It might take the “nuclear option” to get the U.S. Senate to confirm the nomination of Texas Tech University Professor Mindy Brashears as the Under Secretary of Agriculture for Food Safety.

The post, the top food safety job in the federal government, has been vacant for more than five years.

President Donald J. Trump nominated Brashears for the position May 4, 2018, and the Senate Committee on Agriculture, Nutrition, and Forestry unanimously recommended approval of her confirmation by the full Senate on Dec. 5.

But the 115th Congress expired without giving Brashears a floor vote and her nomination was returned to the president. She was not alone.   The clock ran out on 270 Trump nominees who did not get a confirmation vote.

Senate Democrats have kept Trump appointees from confirmation by demanding a full 30 hours of floor debate before a vote.   

The White House is expected to return Brashears nomination to the Senate as Senate Republicans are considering changing the rules so that debate before a confirmation vote would be limited to two or three hours in order clear the backlog. 

After meeting behind closed doors last week, Senate Republicans acknowledged they might for the third time use the so-called “nuclear option” to get the confirmation vote process moving again.

The “nuclear option” refers to the changing Senate rules by simple majority vote. Former Democrat Majority Leader Harry Reid was first to use the option so a majority vote could close debate on non-Supreme Court judges and cabinet appointees. GOP Majority Leader Sen. Mitch McConnell used it so the debate on Supreme Court justices could be cut off by a majority vote.

If the Republicans use the “nuclear option” to limit debate time before a confirmation vote on presidential nominees, it could end up benefiting a future Democratic president.

Brashears is a Professor of Food Safety and Food Microbiology and the Director of the International Center for Food Industry Excellence at Texas Tech University.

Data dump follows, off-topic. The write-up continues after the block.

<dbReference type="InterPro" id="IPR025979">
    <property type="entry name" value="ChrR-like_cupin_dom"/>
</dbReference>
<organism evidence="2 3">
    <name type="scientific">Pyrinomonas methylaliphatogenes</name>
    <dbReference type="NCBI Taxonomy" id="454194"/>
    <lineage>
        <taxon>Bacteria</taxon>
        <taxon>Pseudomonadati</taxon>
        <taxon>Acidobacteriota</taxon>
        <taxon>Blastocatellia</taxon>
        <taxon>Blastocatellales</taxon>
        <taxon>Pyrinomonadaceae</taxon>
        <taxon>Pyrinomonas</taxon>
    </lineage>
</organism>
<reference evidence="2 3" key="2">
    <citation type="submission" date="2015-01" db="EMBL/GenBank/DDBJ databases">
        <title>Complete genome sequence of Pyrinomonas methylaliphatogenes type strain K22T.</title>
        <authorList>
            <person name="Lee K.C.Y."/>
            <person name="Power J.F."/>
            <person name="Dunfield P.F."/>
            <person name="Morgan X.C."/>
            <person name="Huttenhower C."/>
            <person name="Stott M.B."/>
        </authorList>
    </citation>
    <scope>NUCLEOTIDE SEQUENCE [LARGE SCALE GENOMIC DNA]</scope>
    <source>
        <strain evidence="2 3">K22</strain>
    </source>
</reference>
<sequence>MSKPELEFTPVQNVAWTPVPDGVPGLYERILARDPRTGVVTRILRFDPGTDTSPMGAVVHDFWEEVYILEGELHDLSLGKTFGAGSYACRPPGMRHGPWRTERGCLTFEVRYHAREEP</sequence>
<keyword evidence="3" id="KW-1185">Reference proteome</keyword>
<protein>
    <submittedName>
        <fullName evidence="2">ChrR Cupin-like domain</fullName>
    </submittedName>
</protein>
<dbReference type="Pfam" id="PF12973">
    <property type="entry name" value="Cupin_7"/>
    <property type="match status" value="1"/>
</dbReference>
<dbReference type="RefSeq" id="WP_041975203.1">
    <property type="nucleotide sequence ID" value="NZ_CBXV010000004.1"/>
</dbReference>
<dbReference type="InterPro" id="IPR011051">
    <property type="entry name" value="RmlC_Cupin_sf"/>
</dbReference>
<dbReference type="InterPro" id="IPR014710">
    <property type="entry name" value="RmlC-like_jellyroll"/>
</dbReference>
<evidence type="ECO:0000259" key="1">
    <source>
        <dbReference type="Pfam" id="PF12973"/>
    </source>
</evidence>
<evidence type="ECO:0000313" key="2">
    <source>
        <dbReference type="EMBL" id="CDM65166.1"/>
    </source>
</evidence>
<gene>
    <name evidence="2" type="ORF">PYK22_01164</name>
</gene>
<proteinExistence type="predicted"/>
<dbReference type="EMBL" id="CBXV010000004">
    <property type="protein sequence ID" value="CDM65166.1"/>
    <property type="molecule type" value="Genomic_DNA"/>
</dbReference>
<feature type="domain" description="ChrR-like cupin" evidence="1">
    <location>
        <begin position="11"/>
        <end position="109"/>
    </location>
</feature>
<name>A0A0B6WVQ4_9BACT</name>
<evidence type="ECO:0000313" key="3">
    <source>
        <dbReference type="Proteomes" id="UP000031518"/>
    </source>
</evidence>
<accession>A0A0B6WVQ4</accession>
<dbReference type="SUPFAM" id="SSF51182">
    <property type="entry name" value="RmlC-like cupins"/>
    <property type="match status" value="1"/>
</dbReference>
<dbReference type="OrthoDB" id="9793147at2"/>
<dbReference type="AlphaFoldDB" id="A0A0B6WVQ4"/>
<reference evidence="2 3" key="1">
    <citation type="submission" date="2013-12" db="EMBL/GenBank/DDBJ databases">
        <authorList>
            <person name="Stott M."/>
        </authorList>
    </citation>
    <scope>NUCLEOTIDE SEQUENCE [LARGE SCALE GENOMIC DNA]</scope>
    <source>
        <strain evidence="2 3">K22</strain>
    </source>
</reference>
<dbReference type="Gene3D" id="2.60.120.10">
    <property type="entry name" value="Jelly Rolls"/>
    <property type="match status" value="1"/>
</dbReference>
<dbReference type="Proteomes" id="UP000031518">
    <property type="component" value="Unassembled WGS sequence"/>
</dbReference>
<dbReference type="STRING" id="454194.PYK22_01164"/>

At Texas Tech University, she focuses much of her research on improving food safety standards. Brashears’s work evaluates interventions in pre- and post-harvest environments and on the emergence of antimicrobial drug resistance in animal feeding systems and has resulted in the commercialization of a pre-harvest feed additive that can reduce E. coli and Salmonella in cattle.

Additionally, she leads international research teams to Mexico, Central America, and South America to set up sustainable agriculture systems in impoverished areas. Brashears is past-chair of the National Alliance for Food Safety and Security and of the U.S. Department of Agriculture multi-state research group.

Once her nomination is sent back to The Hill, the Senate is expected to assign it to the Committee on Agriculture, Nutrition, and Forestry. It is unclear whether the Committee will require another confirmation hearing or just refresh its vote for confirmation.

Two other top USDA posts also remain vacant pending Senate action on held-over appointees. They are Scott Hutchins as Under Secretary of Agriculture for Research, Education, and Economics (REE), otherwise known as USDA chief scientist; and Naomi Earp for Assistant Secretary for Civil Rights.

Hutchins is an expert in integrated field sciences for Cortera Agriscience and an adjunct professor at the University of Nebraska and previously served as president of the Entomological Society of America.

Earp is a retired career civil servant with more than 20 years of experience in federal equal opportunity policy, charge processing, complaint handling, and employment law.

She entered federal services as a GS-9 career employee and worked her way to the Senior Executive Service level prior to appointments as Chair and Vice Chair of the U.S. Equal Employment Opportunity Commission under President George W. Bush.

The three USDA jobs are among the 704 “key” government jobs requiring both a presidential appointment and Senate confirmation. During his first two years in the White House, President Trump gained Senate confirmation for 61.5 percent of his “key” appointees, according to a tracking project by the Washington Post and the Partnership for Public Service.

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